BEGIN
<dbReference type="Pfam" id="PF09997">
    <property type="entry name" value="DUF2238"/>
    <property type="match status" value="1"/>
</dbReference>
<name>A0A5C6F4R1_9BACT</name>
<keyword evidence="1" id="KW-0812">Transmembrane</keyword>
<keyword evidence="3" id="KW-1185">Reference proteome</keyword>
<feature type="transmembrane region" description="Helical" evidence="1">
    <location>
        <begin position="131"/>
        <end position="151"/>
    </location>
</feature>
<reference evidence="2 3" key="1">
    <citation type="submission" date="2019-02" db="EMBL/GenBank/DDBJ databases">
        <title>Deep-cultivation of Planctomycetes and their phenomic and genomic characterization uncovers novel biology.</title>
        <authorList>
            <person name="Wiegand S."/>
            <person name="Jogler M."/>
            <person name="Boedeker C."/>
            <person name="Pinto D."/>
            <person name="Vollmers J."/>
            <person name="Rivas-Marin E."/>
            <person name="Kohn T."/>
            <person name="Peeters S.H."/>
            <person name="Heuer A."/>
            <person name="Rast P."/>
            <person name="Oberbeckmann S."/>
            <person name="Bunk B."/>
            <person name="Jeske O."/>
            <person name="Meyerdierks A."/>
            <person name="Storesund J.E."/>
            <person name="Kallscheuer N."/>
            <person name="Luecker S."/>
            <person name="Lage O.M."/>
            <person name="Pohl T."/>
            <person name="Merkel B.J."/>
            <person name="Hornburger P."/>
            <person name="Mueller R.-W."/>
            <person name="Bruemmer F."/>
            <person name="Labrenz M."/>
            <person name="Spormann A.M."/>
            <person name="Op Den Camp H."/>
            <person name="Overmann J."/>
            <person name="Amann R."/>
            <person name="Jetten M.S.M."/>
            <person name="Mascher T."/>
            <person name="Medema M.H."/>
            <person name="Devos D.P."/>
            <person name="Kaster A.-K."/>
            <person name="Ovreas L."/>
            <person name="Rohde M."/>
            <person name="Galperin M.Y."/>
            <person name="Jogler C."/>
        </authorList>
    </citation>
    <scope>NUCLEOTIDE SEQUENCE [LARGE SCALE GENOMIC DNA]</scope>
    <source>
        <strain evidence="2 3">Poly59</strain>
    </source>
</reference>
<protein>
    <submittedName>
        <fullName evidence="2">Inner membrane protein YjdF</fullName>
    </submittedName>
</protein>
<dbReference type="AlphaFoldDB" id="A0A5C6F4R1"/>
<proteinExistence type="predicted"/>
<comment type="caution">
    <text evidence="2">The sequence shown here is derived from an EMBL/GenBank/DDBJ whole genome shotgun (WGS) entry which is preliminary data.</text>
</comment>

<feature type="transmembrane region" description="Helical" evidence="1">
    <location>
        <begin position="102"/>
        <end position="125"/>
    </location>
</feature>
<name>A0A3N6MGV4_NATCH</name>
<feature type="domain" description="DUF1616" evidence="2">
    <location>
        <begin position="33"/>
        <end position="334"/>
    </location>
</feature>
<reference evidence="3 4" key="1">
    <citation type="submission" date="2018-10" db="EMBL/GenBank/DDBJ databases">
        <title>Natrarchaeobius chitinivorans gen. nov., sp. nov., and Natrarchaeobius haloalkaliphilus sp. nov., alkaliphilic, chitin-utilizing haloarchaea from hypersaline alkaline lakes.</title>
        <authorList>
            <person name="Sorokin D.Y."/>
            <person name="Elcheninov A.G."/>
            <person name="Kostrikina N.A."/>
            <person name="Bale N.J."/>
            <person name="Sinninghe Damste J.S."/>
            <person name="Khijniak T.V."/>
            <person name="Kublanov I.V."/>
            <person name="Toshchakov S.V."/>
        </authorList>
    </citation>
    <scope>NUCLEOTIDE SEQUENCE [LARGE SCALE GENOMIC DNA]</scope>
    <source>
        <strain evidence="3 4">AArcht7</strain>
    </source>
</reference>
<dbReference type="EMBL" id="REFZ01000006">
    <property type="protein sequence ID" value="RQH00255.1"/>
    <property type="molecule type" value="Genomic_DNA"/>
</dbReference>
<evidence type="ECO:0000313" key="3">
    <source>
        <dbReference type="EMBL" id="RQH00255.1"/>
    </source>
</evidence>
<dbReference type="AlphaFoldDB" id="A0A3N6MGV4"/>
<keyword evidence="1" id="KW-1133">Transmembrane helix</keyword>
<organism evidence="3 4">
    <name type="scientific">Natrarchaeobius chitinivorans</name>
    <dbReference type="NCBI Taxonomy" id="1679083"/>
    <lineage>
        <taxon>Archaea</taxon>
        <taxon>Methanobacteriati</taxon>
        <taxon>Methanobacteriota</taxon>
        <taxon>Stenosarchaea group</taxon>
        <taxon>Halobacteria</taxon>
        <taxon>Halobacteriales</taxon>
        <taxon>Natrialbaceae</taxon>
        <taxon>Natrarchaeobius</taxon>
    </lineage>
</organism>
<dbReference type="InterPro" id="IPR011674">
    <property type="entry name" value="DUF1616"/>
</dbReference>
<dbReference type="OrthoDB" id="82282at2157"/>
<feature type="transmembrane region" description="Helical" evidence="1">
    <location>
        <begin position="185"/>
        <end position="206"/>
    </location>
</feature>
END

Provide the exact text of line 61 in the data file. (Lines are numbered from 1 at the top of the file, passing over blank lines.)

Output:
</reference>